An insight into depression
Depression is often underestimated, yet it is the fourth most common disorder impacting people. Few individuals still believe depression is not a real illness and is a form of weakness or admission of failure. This is simply not true. Depression is very real and it is more than simply feeling unhappy for a few days. It can affect people of all ages, including children. One in 10 of us will be affected at some point in our lives by the age of 65; of which 2% will be teenagers. Women are 40% more likely than men to experience some form of depression. However, men are far more likely to have extreme feelings leading to suicide.
Winston Churchill, Abraham Lincoln and Mahatma Gandhi, all had periods of depression. It is possible to make a full recovery from depression with the right kind of treatment and support.
There is evidence suggesting that history of depression in families can be a factor in individuals feeling depressed as a learnt way of managing challenging events/experiences. On the other hand, research states loneliness and lack of social support to be major causes of depression. Difficult events such as breakup of marriage/relationship or financial strain can also precipitate anxiety, stress and low mood which may lead to depression. Other contributory factors are alcohol/drug abuse causing mood swings leading to depression. Being far from home is another major cause of depression, experienced by students studying away from home.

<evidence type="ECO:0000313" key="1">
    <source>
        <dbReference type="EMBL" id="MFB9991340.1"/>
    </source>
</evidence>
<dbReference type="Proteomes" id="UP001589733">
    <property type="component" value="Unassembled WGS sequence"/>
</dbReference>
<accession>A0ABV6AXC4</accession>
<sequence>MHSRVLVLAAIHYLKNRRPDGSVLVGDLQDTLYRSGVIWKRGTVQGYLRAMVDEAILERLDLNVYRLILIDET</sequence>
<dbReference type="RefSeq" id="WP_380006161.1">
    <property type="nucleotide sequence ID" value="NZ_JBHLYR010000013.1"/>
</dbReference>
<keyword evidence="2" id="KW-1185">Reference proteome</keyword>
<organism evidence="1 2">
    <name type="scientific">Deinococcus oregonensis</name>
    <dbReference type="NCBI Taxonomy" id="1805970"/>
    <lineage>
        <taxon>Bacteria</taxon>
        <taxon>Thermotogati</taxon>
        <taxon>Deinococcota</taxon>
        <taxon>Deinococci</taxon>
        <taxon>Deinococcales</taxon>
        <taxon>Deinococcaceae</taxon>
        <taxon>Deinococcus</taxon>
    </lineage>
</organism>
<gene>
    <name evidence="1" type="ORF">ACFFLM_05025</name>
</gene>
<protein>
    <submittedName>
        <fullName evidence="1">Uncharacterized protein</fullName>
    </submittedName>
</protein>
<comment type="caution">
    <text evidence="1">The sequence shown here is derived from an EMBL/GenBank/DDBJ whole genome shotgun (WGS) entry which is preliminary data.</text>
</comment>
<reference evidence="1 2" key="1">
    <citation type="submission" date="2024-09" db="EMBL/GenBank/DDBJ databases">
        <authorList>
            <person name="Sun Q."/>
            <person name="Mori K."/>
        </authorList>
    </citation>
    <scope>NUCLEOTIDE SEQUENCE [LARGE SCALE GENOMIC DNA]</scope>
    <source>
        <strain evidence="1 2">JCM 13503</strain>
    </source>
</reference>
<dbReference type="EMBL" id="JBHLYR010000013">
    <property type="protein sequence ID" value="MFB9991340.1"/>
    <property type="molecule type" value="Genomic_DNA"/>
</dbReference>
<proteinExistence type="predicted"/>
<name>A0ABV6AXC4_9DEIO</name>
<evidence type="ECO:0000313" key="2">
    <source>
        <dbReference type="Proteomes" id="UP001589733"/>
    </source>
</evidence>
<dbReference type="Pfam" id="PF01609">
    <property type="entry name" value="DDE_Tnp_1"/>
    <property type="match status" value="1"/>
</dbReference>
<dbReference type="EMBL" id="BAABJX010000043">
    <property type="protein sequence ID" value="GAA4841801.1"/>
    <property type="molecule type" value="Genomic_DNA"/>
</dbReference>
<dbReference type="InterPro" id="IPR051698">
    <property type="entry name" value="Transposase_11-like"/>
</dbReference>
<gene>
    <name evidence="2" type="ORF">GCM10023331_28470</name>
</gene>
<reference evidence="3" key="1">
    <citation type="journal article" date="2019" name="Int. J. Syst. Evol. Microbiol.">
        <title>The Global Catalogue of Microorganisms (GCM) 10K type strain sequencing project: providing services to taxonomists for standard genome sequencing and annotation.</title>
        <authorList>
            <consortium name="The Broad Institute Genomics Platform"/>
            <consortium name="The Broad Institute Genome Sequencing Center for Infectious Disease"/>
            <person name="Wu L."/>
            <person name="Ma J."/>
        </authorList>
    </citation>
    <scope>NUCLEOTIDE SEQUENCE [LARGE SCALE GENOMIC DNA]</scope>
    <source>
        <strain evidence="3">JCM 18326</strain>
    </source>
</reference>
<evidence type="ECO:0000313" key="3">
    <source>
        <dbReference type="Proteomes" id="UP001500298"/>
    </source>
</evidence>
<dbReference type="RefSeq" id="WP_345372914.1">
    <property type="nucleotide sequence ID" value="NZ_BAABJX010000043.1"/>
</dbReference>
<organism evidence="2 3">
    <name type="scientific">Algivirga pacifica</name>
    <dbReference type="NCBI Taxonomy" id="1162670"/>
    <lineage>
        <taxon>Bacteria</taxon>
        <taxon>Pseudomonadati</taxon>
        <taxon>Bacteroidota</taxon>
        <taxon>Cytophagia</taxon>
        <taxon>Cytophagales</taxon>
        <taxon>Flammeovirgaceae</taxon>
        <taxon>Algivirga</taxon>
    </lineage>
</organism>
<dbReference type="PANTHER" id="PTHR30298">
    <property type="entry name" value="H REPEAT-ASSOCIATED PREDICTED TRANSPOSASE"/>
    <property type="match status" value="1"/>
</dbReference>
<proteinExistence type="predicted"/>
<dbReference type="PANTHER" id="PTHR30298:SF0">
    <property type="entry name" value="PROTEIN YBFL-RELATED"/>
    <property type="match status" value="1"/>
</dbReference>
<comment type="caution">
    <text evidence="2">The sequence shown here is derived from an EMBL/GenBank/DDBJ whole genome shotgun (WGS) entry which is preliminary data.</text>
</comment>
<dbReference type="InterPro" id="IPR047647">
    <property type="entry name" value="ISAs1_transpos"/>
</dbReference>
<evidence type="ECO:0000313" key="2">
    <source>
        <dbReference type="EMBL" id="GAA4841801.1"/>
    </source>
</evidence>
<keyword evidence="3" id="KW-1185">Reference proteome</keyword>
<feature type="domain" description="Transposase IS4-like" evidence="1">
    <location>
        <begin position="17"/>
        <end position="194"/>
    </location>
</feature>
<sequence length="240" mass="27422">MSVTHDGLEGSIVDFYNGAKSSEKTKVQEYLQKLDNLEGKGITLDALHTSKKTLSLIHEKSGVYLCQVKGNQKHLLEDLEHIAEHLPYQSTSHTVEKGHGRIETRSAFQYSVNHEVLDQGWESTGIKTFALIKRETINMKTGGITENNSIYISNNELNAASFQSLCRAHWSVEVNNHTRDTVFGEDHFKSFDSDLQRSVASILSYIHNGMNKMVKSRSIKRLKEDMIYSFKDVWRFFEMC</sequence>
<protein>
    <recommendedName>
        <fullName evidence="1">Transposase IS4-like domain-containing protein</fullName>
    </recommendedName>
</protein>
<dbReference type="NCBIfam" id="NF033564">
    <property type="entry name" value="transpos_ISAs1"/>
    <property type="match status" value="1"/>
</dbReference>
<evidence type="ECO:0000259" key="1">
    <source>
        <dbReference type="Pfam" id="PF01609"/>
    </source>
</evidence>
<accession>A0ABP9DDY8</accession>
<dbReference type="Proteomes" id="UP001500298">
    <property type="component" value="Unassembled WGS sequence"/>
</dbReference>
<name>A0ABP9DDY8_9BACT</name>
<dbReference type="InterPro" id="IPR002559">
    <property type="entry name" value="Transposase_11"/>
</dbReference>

When an individual is experiencing severe low mood or depression, they will often have no motivation to engage in any of the activities they used to enjoy and they may have extreme mood swings not previously associated with them. People often report experiencing chronic pain and acknowledge having negative thoughts, hopelessness, even considering suicide. You may also notice a general slowing down of the individual who may be constantly tired from broken/disturbed sleep.
People are often embarrassed to access help or afraid of being judged which can further impact on feelings of worthlessness. Despite all the work being done to create awareness of mental health issues, there still seems to be stigma and shame attached to admitting suffering any kind of mental disorder. We go to a dentist or chiropractor without hesitation. Why not a counsellor?
Detailed assessment and questionnaires are usually used to make a diagnosis for low mood or depression. A GP may prescribe anti-depressants and/or refer for psychological therapies recommended by National Institute for Health and Care Excellence (NICE). For example:
- cognitive behavioural therapy (CBT)
- interpersonal therapy (IPT)
There is evidence that talking therapies and lifestyle changes can be as effective as medication. However, in my experience, counselling with changes in lifestyle is extremely effective, especially in case of past events/experiences that may need closure.
Making time to relax and indulging in hobbies that are fun and productive are recommended whilst exercise is widely endorsed for releasing mood promoting the chemical serotonin. Healthy eating also enhances mood whilst practising mindfulness can help one to feel grounded and in the present. Self-help groups are useful as they provide support by meeting people in the same plight. Most importantly, remain hopeful!